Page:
aywebdev
By:
aywebdev

Why is my site super laggy?

March 6, 2016 1.1k views
Server Optimization PHP MySQL Apache Scaling Ubuntu

Hello!

I own the website http://ninjackpot.com

I have upgraded the server, it is now flexible 40$/month and when 100 people are online the site gets super laggy and most of the times goes down.

Could anyone give any advice or suggestion on what i should improve and what may be the reason for this?

Thanks in advance!

1 comment
  • Seems like it is something that has to do with your code/overall optimization.
    4gb/2cpu host should flawlessly handle ~100 people.

    Anyway, first thing you should do is to study your logs. This is the only way to actually
    know where the shoe pinches.

    P.S. If your application is more cpu intensive rather than memory, splitting a droplet into two 2gb/2cpu is a way to sometimes improve overall performance. (For example one db vm and one for web server.)

    P.P.S.* Small advice considering your website.*
    Force redirect your users to https version.

    I apologize for not being word-perfect in English.

1 Answer

This type of question comes up more often when resizing is used to address a performance issue without the performance bottleneck being identified. Profiling applications and isolating the performance bottleneck is a very complex topic, as each phase of the process could lead to its own science.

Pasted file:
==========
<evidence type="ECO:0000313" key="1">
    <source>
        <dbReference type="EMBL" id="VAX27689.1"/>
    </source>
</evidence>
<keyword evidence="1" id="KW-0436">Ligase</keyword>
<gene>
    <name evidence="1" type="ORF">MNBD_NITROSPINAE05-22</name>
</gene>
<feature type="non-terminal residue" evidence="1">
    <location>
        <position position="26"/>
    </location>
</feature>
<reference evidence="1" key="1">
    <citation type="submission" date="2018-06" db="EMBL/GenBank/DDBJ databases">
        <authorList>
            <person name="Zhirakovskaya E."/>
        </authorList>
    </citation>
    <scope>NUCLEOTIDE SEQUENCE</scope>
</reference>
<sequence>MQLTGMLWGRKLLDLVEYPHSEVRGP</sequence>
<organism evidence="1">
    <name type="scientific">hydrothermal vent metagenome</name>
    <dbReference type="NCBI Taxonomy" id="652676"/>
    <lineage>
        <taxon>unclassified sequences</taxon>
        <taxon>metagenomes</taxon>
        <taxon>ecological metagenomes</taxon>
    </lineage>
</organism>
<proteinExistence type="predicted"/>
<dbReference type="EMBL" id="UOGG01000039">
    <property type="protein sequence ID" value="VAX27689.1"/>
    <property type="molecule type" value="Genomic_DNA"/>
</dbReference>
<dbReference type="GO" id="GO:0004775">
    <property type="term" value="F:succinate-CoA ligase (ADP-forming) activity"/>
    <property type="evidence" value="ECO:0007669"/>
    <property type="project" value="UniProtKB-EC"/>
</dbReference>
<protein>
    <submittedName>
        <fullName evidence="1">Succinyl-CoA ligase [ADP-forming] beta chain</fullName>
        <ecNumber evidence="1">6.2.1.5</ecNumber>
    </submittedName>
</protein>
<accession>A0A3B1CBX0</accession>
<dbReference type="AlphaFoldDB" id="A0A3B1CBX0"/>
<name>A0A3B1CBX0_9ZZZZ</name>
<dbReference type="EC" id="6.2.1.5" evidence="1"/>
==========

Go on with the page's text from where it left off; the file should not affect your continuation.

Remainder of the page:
When I handle this type of review for my projects, I typically start with the simpler questions. Is this a network issue or web server issue? Is the lagging aspect in the client side interaction, or server response? From there, I typically try loading static resources, and if those are not showing any issues loading, I can be confident the connection between myself and the server are okay.

Going into the application is a lot trickier. For php applications, you can use something like xdebug to get a profile of the way the code operates. If the application calls external resources ( e.g. a database, third party web service, etc ), you may find that the application spends a significant amount of time waiting on those. Other cases may show that it iterates through objects in the code repeatedly, or perhaps there is a buggy "sleep" call hidden in the code that someone forgot to remove.

In the frequent case of database bottlenecks, you can determine the longer running queries. There are a lot of resources out there for this alone, and work to optimize the database performance. It can easily impact things, as a query that ran quickly when the site first launched may have ballooned to several hundred thousand rows of data that get checked. Optimization in this department could range from adding some indexes in the database, to restructuring the code of the application and schema.

In short, you always want to start with testing the basics then profiling the application and service configurations to identify the performance bottlenecks as each case is different. This may not always be an easy issue to improve, but it will typically be the most appropriate one and provide you insight to issues that would impact your site at a larger scale as your viewer base increases over time. Hopefully this helps you get started.

Have another answer? Share your knowledge.